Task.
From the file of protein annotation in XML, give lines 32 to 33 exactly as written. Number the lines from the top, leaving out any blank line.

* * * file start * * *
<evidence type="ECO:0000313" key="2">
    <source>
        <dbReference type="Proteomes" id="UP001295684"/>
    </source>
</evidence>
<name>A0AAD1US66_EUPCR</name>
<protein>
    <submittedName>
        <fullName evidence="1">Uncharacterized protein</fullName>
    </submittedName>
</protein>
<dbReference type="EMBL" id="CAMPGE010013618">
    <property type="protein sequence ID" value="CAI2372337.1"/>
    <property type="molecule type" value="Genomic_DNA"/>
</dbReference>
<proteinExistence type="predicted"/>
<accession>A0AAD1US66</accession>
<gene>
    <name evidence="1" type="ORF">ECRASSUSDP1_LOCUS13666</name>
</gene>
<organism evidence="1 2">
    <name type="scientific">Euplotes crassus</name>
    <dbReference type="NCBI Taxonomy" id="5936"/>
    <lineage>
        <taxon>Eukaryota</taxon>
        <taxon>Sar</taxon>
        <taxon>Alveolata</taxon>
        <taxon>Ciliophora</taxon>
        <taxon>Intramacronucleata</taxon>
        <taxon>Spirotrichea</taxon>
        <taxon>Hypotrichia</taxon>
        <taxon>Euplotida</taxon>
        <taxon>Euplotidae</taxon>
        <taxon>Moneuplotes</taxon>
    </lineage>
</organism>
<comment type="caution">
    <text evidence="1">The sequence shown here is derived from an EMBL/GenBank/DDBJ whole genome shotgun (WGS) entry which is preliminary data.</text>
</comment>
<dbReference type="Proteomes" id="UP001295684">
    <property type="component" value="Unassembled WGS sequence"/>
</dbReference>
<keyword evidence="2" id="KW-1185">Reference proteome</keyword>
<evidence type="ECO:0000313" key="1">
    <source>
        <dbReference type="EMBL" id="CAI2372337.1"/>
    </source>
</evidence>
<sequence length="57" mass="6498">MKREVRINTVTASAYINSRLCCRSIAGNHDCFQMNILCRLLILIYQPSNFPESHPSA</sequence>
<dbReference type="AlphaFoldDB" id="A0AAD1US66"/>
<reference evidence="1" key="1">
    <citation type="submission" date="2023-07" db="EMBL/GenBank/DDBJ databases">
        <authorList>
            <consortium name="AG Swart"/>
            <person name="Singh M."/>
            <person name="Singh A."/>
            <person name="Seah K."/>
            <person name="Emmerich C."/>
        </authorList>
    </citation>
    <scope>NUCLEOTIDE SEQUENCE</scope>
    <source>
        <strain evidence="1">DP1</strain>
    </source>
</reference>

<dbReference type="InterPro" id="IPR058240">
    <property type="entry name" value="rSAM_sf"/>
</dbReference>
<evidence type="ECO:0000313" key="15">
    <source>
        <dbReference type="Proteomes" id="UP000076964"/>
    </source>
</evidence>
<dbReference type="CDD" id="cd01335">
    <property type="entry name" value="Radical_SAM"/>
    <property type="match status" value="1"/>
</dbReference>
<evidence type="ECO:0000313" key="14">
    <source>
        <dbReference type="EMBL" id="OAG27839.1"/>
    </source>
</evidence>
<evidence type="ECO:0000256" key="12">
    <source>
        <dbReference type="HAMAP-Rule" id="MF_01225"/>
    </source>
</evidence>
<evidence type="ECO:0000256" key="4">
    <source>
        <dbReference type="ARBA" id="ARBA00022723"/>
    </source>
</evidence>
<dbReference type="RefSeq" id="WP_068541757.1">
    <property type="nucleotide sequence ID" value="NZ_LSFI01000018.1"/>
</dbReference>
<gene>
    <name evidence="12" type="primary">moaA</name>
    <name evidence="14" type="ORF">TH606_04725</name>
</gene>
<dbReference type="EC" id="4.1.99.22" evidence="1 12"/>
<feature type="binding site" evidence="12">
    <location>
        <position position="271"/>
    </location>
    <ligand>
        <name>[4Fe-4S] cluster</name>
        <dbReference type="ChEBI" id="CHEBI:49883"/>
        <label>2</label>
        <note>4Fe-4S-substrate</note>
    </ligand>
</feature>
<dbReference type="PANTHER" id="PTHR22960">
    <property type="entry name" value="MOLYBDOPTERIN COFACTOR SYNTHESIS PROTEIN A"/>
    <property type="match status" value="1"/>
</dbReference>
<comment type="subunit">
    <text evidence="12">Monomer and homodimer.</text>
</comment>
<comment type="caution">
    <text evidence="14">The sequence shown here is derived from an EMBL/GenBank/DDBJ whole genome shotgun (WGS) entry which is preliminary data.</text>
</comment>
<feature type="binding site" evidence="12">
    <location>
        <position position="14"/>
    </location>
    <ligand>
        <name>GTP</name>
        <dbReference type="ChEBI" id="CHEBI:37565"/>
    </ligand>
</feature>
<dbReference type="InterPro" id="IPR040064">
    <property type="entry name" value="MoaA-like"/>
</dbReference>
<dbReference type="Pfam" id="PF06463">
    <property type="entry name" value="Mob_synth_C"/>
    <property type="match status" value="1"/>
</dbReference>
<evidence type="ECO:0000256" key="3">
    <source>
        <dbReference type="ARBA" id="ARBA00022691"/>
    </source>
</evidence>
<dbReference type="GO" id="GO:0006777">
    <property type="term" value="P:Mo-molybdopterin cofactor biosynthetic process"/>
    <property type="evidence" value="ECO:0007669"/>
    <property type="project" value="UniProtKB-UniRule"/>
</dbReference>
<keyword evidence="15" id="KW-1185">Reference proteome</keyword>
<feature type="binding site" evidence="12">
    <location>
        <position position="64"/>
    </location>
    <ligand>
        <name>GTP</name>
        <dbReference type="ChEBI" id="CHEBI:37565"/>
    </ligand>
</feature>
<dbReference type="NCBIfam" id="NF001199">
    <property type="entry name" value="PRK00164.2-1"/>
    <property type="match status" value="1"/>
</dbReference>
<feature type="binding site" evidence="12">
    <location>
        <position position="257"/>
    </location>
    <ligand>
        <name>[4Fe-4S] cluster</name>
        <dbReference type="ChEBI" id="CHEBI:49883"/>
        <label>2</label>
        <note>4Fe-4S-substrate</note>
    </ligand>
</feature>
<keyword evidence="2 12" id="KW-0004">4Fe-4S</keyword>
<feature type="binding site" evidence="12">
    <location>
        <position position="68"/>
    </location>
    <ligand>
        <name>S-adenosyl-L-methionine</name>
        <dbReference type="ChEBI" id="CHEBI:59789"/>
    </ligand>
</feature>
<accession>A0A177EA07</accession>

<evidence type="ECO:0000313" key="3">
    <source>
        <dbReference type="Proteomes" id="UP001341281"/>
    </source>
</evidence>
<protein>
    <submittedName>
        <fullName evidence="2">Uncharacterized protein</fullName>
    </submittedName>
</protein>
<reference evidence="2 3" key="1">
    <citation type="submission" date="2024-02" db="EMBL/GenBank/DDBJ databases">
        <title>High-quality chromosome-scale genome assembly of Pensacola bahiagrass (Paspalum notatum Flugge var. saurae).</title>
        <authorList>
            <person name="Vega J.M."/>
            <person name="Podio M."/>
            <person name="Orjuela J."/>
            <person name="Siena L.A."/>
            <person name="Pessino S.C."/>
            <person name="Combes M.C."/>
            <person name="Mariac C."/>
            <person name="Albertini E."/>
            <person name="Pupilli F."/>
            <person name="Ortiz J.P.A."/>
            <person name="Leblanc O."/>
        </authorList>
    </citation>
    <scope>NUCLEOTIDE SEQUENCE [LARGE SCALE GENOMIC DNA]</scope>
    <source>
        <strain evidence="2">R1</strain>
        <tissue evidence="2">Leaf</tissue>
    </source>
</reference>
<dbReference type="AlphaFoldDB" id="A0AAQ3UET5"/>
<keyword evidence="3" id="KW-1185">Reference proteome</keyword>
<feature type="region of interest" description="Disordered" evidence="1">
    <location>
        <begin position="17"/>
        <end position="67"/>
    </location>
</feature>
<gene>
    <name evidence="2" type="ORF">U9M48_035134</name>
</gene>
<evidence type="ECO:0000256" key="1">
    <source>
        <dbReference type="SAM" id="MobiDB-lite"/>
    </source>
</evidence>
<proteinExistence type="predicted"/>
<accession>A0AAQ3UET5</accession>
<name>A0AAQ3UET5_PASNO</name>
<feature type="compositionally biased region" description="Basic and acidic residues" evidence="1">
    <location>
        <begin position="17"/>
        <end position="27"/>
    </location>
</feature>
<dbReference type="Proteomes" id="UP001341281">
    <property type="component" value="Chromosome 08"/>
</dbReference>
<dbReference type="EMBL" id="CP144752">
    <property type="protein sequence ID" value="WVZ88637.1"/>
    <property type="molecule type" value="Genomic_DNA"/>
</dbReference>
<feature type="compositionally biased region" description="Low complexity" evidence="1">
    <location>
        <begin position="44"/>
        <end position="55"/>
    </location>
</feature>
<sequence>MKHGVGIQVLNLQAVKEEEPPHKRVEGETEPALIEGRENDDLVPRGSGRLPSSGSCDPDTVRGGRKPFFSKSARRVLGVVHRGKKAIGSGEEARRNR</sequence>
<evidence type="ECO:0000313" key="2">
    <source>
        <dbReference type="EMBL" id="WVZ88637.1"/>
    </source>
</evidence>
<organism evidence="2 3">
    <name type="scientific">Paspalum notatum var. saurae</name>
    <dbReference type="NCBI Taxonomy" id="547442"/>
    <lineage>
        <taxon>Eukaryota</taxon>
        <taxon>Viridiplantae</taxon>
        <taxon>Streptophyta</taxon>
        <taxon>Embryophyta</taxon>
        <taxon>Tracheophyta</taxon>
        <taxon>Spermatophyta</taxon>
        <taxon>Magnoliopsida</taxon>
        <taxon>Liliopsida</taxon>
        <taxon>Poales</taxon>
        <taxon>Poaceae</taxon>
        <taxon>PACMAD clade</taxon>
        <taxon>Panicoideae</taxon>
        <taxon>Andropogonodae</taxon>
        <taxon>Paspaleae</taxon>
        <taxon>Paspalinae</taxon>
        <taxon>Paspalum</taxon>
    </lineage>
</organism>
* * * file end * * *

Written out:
        <taxon>Euplotida</taxon>
        <taxon>Euplotidae</taxon>